The IMLA forecasts offer a cautious expectation of growth in 2015, with strong economic fundamentals – including low inflation, rising incomes and continued low interest rates – balancing these negative influences and supporting a 3% annual rise in gross lending to £210bn.
IMLA’s analysis also shows how brokers, building societies and specialist lenders have benefited most under MMR. The end of non-advised sales has led lenders to source more business from brokers, and between Q1 2014 – immediately before MMR implementation – and Q4 2014 the number of consumers using intermediaries rose by 20% while those going direct to lenders fell 6%.
Specialist lenders and building societies are also enjoying a growing share of gross mortgage lending at the expense of banks. Ongoing demand from ‘niche’ borrowers is providing these types of lenders with opportunities to grow, partly because the self-employed and other non-standard customers in the post-MMR world fit less well into the automated loan underwriting systems favoured by some larger lenders.
Chart 1: Share of gross mortgage lending by different types of lender
Peter Williams, Executive Director for IMLA, commented:
“Twelve months ago we took the view that the mortgage market was leaning heavily on temporary support measures while being subject to permanent regulatory changes. The aim of dampening the credit cycle is laudable, but there is a danger that regulation could have an asymmetric effect in the future – curtailing the upswings while providing little support in the downswings.”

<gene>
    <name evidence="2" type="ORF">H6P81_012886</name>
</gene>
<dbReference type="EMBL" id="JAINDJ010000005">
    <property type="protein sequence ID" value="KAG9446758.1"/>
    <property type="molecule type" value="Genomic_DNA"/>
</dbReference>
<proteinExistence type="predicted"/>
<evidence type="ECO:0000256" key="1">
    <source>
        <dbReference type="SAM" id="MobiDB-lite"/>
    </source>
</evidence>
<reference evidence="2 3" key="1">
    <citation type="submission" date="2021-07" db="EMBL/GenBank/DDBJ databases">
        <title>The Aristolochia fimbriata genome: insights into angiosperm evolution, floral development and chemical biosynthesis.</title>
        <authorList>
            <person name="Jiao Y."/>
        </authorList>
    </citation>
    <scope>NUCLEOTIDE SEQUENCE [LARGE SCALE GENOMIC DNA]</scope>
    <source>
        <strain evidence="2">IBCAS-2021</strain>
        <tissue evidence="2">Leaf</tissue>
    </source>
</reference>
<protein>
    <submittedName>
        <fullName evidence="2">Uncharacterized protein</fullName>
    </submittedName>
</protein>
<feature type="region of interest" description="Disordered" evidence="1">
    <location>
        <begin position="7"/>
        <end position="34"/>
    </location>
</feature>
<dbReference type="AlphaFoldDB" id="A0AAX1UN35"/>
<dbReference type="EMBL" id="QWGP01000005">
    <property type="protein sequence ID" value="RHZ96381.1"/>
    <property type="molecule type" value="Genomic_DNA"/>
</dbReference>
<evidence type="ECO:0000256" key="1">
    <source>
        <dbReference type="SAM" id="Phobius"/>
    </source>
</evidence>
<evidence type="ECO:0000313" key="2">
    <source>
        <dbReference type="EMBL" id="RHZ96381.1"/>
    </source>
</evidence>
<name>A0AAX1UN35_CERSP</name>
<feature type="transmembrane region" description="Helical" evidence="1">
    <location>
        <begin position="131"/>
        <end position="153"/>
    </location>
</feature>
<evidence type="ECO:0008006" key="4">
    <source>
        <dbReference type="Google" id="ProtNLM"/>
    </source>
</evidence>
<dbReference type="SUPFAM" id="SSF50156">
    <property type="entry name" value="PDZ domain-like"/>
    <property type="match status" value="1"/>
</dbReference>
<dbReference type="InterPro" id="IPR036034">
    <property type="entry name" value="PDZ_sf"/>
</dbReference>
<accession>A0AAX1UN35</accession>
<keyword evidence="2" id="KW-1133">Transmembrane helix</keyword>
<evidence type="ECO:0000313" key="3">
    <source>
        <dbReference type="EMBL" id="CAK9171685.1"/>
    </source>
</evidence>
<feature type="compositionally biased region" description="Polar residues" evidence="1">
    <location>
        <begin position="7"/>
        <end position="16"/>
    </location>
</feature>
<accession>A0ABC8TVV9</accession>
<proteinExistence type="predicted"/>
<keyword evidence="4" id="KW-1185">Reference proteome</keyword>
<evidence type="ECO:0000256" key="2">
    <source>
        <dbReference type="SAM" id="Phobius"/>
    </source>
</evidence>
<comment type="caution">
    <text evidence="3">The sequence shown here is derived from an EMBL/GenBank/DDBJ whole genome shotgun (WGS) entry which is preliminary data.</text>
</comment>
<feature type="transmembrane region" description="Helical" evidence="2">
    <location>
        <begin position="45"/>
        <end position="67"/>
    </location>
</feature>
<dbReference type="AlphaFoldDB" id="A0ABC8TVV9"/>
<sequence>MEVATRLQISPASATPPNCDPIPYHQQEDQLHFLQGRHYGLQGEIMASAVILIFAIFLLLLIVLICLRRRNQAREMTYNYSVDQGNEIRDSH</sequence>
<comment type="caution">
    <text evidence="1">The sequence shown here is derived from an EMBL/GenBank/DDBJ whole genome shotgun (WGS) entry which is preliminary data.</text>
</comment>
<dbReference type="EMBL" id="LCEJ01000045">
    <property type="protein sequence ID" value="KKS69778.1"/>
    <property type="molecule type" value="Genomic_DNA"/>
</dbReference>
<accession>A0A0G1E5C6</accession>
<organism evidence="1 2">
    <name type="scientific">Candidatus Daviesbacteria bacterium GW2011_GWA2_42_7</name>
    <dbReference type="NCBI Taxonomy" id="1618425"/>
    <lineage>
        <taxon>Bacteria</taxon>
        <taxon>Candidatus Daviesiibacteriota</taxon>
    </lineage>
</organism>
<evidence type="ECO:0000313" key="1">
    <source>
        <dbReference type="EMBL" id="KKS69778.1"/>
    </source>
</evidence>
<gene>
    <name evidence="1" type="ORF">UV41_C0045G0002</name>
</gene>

“The introduction of the MMR and first use of macro-prudential tools cannot be held entirely responsible for the slowdown over the last year, but we may be getting the first taste of how the new regulatory regime can engineer a more subdued market – even with the policy prop of ultra-low interest rates.”
“Access to advice and products from a broad spectrum of lenders are increasingly vital to borrowers in today’s mortgage market. With more prime borrowers falling into ‘non-standard’ categories, choice is vital so as not to frustrate legitimate applications for mortgage credit.”
For further information please contact:
Rob Thomas, Director of Research, The Wriglesworth Consultancy, 020 7427 1406
Andy Lane / Maham Uzair, The Wriglesworth Consultancy, 020 7427 1400 / Email: email@example.com
Notes to Editors
The Intermediary Mortgage Lenders Association (IMLA) is the trade association that represents mortgage lenders who lend to UK consumers and businesses via the broker channel. Its membership unites 43 banks, building societies and specialist lenders, including 16 of the top 20 UK mortgage lenders responsible for more than £180 billion of annual lending.
IMLA provides a unique, democratic forum where intermediary lenders can work together with industry, regulators and government on initiatives to support a stable and inclusive mortgage market. Originally founded in 1988, IMLA has close working relationships with key stakeholders including the Association of Mortgage Intermediaries (AMI), UK Finance and the Financial Conduct Authority (FCA).